What are dangerous offender and long-term offender procedures? When are they used?

Crown prosecutors do not commonly make dangerous offender or long-term offender applications, but will do so when there is evidence of high risk of further serious violence.

The Criminal Code enables a prosecutor to apply to a sentencing judge for a finding that an individual is a dangerous offender or long-term offender.

If the offender has been convicted of a ‘serious personal injury’ offence and the judge is convinced by evidence of violent previous conduct, psychiatric testimony and other evidence that the individual is likely to engage in further violent conduct, the judge may make the dangerous offender finding and sentence the offender to either an indeterminate term in a penitentiary, a determinate sentence followed by a long-term supervision order or a determinate sentence.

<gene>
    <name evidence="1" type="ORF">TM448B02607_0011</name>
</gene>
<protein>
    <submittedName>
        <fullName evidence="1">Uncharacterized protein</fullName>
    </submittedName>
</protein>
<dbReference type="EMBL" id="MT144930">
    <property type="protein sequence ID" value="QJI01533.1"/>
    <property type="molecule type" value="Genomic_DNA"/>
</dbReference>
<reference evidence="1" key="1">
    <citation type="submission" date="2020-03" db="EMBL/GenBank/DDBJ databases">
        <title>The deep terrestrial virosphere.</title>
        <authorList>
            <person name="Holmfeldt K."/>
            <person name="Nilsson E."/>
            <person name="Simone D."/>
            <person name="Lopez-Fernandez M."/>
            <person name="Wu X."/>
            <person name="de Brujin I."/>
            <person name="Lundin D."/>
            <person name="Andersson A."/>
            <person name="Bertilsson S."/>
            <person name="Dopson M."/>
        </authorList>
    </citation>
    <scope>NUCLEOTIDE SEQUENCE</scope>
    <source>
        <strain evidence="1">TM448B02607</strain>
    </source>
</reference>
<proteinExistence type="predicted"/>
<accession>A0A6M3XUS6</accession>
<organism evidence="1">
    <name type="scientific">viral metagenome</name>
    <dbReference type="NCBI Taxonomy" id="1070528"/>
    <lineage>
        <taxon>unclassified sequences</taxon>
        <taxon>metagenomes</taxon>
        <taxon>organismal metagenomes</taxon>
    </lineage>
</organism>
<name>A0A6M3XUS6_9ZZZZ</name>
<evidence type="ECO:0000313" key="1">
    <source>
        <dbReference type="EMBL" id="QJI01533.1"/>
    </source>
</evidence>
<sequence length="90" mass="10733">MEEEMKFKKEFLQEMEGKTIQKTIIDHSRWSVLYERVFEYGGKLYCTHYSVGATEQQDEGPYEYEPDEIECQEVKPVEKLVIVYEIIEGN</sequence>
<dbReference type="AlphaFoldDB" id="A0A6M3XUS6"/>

The court may find an offender to be a long-term offender if it is satisfied that it would be appropriate to impose a sentence of imprisonment of two years or more for the offence for which the offender has been convicted; there is a substantial risk that the offender will reoffend; and there is a reasonable possibility of eventual control of the risk in the community. The judge will make a long-term offender finding and sentence the offender to a determinate term in a penitentiary, followed by a period of long-term supervision up to a maximum of ten years.